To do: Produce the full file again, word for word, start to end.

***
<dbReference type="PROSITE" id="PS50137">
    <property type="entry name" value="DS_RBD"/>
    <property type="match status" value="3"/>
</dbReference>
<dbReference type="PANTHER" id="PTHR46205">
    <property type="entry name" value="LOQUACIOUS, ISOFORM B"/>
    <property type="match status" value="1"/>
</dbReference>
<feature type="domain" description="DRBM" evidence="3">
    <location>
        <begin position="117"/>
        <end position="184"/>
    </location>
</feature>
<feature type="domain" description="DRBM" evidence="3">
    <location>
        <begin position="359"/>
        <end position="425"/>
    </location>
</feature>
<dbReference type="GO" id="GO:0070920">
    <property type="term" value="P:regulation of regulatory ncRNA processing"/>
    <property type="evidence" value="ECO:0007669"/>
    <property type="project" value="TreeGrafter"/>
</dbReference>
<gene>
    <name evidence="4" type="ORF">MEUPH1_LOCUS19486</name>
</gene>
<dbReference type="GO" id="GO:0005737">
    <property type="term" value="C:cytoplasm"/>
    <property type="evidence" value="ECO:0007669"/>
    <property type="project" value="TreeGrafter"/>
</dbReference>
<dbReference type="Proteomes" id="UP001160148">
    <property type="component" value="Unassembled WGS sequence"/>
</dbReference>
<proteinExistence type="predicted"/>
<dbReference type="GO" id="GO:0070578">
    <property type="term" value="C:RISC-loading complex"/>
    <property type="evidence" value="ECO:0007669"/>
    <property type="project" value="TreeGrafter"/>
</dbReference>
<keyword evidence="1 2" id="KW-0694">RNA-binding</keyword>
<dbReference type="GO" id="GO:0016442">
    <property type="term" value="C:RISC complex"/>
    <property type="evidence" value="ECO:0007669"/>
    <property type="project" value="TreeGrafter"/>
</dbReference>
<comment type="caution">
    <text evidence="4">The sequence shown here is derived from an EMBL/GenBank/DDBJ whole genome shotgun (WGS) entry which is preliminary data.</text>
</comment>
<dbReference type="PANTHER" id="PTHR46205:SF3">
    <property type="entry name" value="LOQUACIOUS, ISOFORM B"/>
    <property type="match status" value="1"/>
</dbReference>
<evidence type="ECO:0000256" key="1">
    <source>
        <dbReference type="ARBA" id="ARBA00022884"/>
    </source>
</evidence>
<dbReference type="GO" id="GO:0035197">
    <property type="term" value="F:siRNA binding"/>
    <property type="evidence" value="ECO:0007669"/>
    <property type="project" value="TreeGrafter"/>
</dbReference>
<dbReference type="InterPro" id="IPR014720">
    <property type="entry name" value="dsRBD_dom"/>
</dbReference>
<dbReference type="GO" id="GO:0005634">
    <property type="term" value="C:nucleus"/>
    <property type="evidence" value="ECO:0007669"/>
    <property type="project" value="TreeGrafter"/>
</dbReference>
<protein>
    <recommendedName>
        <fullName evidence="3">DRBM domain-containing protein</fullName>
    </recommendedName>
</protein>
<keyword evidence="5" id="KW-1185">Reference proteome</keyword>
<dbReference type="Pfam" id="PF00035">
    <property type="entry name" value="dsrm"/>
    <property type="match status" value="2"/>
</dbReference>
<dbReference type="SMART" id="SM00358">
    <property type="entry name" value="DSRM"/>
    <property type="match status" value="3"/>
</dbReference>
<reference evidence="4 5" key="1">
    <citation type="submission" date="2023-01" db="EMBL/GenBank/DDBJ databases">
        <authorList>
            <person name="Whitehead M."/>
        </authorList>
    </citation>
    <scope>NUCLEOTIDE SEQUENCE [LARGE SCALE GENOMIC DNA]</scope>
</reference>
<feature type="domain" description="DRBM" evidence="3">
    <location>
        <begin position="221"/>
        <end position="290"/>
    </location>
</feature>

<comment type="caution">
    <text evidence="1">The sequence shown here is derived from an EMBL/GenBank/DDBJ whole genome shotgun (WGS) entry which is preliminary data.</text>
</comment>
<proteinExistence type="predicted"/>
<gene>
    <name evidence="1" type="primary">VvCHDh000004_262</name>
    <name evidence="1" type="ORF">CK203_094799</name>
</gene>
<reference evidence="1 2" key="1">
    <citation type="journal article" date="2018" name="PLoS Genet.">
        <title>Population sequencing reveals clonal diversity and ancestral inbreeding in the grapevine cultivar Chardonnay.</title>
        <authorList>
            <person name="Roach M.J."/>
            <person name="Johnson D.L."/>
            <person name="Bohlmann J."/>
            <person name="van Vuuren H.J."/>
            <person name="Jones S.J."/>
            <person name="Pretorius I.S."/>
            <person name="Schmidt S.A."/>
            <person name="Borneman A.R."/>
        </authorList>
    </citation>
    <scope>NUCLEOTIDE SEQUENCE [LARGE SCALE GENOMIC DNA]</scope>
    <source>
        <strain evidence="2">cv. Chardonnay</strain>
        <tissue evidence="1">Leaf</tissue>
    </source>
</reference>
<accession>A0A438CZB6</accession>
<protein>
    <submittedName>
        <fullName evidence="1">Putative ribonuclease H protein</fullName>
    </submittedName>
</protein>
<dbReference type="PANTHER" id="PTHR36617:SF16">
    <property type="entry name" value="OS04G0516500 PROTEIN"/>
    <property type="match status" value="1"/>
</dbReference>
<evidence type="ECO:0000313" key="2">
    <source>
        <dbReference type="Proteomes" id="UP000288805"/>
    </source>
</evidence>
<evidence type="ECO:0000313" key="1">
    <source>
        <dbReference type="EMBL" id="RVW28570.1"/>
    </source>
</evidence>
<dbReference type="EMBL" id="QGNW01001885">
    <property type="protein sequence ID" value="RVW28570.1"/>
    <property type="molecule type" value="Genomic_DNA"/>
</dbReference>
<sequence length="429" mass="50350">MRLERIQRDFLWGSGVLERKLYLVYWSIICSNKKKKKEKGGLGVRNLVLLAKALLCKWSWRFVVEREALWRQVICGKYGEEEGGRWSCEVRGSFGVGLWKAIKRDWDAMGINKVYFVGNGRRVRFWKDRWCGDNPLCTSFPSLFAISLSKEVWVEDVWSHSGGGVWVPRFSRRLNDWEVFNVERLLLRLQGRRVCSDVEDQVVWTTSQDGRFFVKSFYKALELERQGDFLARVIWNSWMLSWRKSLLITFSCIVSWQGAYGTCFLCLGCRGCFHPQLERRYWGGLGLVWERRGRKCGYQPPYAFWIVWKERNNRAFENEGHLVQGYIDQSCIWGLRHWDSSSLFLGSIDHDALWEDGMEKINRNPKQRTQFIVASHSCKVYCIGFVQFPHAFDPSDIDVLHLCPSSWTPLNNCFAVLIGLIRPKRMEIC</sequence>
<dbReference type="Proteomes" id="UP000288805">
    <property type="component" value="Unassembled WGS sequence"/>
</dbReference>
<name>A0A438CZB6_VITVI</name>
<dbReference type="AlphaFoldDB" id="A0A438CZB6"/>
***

<dbReference type="PROSITE" id="PS50137">
    <property type="entry name" value="DS_RBD"/>
    <property type="match status" value="3"/>
</dbReference>
<dbReference type="PANTHER" id="PTHR46205">
    <property type="entry name" value="LOQUACIOUS, ISOFORM B"/>
    <property type="match status" value="1"/>
</dbReference>
<feature type="domain" description="DRBM" evidence="3">
    <location>
        <begin position="117"/>
        <end position="184"/>
    </location>
</feature>
<feature type="domain" description="DRBM" evidence="3">
    <location>
        <begin position="359"/>
        <end position="425"/>
    </location>
</feature>
<dbReference type="GO" id="GO:0070920">
    <property type="term" value="P:regulation of regulatory ncRNA processing"/>
    <property type="evidence" value="ECO:0007669"/>
    <property type="project" value="TreeGrafter"/>
</dbReference>
<gene>
    <name evidence="4" type="ORF">MEUPH1_LOCUS19486</name>
</gene>
<dbReference type="GO" id="GO:0005737">
    <property type="term" value="C:cytoplasm"/>
    <property type="evidence" value="ECO:0007669"/>
    <property type="project" value="TreeGrafter"/>
</dbReference>
<dbReference type="Proteomes" id="UP001160148">
    <property type="component" value="Unassembled WGS sequence"/>
</dbReference>
<proteinExistence type="predicted"/>
<dbReference type="GO" id="GO:0070578">
    <property type="term" value="C:RISC-loading complex"/>
    <property type="evidence" value="ECO:0007669"/>
    <property type="project" value="TreeGrafter"/>
</dbReference>
<keyword evidence="1 2" id="KW-0694">RNA-binding</keyword>
<dbReference type="GO" id="GO:0016442">
    <property type="term" value="C:RISC complex"/>
    <property type="evidence" value="ECO:0007669"/>
    <property type="project" value="TreeGrafter"/>
</dbReference>
<comment type="caution">
    <text evidence="4">The sequence shown here is derived from an EMBL/GenBank/DDBJ whole genome shotgun (WGS) entry which is preliminary data.</text>
</comment>
<dbReference type="PANTHER" id="PTHR46205:SF3">
    <property type="entry name" value="LOQUACIOUS, ISOFORM B"/>
    <property type="match status" value="1"/>
</dbReference>
<evidence type="ECO:0000256" key="1">
    <source>
        <dbReference type="ARBA" id="ARBA00022884"/>
    </source>
</evidence>
<dbReference type="GO" id="GO:0035197">
    <property type="term" value="F:siRNA binding"/>
    <property type="evidence" value="ECO:0007669"/>
    <property type="project" value="TreeGrafter"/>
</dbReference>
<dbReference type="InterPro" id="IPR014720">
    <property type="entry name" value="dsRBD_dom"/>
</dbReference>
<dbReference type="GO" id="GO:0005634">
    <property type="term" value="C:nucleus"/>
    <property type="evidence" value="ECO:0007669"/>
    <property type="project" value="TreeGrafter"/>
</dbReference>
<protein>
    <recommendedName>
        <fullName evidence="3">DRBM domain-containing protein</fullName>
    </recommendedName>
</protein>
<keyword evidence="5" id="KW-1185">Reference proteome</keyword>
<dbReference type="Pfam" id="PF00035">
    <property type="entry name" value="dsrm"/>
    <property type="match status" value="2"/>
</dbReference>
<dbReference type="SMART" id="SM00358">
    <property type="entry name" value="DSRM"/>
    <property type="match status" value="3"/>
</dbReference>
<reference evidence="4 5" key="1">
    <citation type="submission" date="2023-01" db="EMBL/GenBank/DDBJ databases">
        <authorList>
            <person name="Whitehead M."/>
        </authorList>
    </citation>
    <scope>NUCLEOTIDE SEQUENCE [LARGE SCALE GENOMIC DNA]</scope>
</reference>
<feature type="domain" description="DRBM" evidence="3">
    <location>
        <begin position="221"/>
        <end position="290"/>
    </location>
</feature>

<comment type="caution">
    <text evidence="1">The sequence shown here is derived from an EMBL/GenBank/DDBJ whole genome shotgun (WGS) entry which is preliminary data.</text>
</comment>
<proteinExistence type="predicted"/>
<gene>
    <name evidence="1" type="primary">VvCHDh000004_262</name>
    <name evidence="1" type="ORF">CK203_094799</name>
</gene>
<reference evidence="1 2" key="1">
    <citation type="journal article" date="2018" name="PLoS Genet.">
        <title>Population sequencing reveals clonal diversity and ancestral inbreeding in the grapevine cultivar Chardonnay.</title>
        <authorList>
            <person name="Roach M.J."/>
            <person name="Johnson D.L."/>
            <person name="Bohlmann J."/>
            <person name="van Vuuren H.J."/>
            <person name="Jones S.J."/>
            <person name="Pretorius I.S."/>
            <person name="Schmidt S.A."/>
            <person name="Borneman A.R."/>
        </authorList>
    </citation>
    <scope>NUCLEOTIDE SEQUENCE [LARGE SCALE GENOMIC DNA]</scope>
    <source>
        <strain evidence="2">cv. Chardonnay</strain>
        <tissue evidence="1">Leaf</tissue>
    </source>
</reference>
<accession>A0A438CZB6</accession>
<protein>
    <submittedName>
        <fullName evidence="1">Putative ribonuclease H protein</fullName>
    </submittedName>
</protein>
<dbReference type="PANTHER" id="PTHR36617:SF16">
    <property type="entry name" value="OS04G0516500 PROTEIN"/>
    <property type="match status" value="1"/>
</dbReference>
<evidence type="ECO:0000313" key="2">
    <source>
        <dbReference type="Proteomes" id="UP000288805"/>
    </source>
</evidence>
<evidence type="ECO:0000313" key="1">
    <source>
        <dbReference type="EMBL" id="RVW28570.1"/>
    </source>
</evidence>
<dbReference type="EMBL" id="QGNW01001885">
    <property type="protein sequence ID" value="RVW28570.1"/>
    <property type="molecule type" value="Genomic_DNA"/>
</dbReference>
<sequence length="429" mass="50350">MRLERIQRDFLWGSGVLERKLYLVYWSIICSNKKKKKEKGGLGVRNLVLLAKALLCKWSWRFVVEREALWRQVICGKYGEEEGGRWSCEVRGSFGVGLWKAIKRDWDAMGINKVYFVGNGRRVRFWKDRWCGDNPLCTSFPSLFAISLSKEVWVEDVWSHSGGGVWVPRFSRRLNDWEVFNVERLLLRLQGRRVCSDVEDQVVWTTSQDGRFFVKSFYKALELERQGDFLARVIWNSWMLSWRKSLLITFSCIVSWQGAYGTCFLCLGCRGCFHPQLERRYWGGLGLVWERRGRKCGYQPPYAFWIVWKERNNRAFENEGHLVQGYIDQSCIWGLRHWDSSSLFLGSIDHDALWEDGMEKINRNPKQRTQFIVASHSCKVYCIGFVQFPHAFDPSDIDVLHLCPSSWTPLNNCFAVLIGLIRPKRMEIC</sequence>
<dbReference type="Proteomes" id="UP000288805">
    <property type="component" value="Unassembled WGS sequence"/>
</dbReference>
<name>A0A438CZB6_VITVI</name>
<dbReference type="AlphaFoldDB" id="A0A438CZB6"/>